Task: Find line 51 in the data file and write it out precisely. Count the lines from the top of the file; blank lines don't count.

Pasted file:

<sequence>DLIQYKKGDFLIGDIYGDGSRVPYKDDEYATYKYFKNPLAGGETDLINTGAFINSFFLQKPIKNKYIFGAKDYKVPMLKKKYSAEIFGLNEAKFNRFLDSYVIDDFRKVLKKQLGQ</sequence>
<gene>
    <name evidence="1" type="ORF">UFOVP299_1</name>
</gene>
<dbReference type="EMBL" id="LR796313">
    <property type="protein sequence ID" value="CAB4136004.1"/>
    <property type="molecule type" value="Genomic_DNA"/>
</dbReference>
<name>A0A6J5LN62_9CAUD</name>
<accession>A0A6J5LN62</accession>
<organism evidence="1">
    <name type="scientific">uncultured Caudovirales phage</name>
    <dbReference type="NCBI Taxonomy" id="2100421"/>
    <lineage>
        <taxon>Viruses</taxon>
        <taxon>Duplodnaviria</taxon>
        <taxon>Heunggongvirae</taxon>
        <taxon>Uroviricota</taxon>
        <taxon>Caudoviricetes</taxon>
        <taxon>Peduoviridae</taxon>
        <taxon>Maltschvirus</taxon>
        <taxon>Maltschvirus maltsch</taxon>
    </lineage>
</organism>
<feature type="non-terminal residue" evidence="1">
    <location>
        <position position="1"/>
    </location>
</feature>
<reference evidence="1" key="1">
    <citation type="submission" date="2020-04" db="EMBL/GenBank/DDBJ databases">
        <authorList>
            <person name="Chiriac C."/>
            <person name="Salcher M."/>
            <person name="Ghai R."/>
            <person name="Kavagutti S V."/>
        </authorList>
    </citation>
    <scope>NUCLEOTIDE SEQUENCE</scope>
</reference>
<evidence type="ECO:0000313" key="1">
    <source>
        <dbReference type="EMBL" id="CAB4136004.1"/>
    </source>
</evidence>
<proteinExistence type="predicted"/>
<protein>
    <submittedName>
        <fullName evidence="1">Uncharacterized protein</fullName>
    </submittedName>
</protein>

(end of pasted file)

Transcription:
</protein>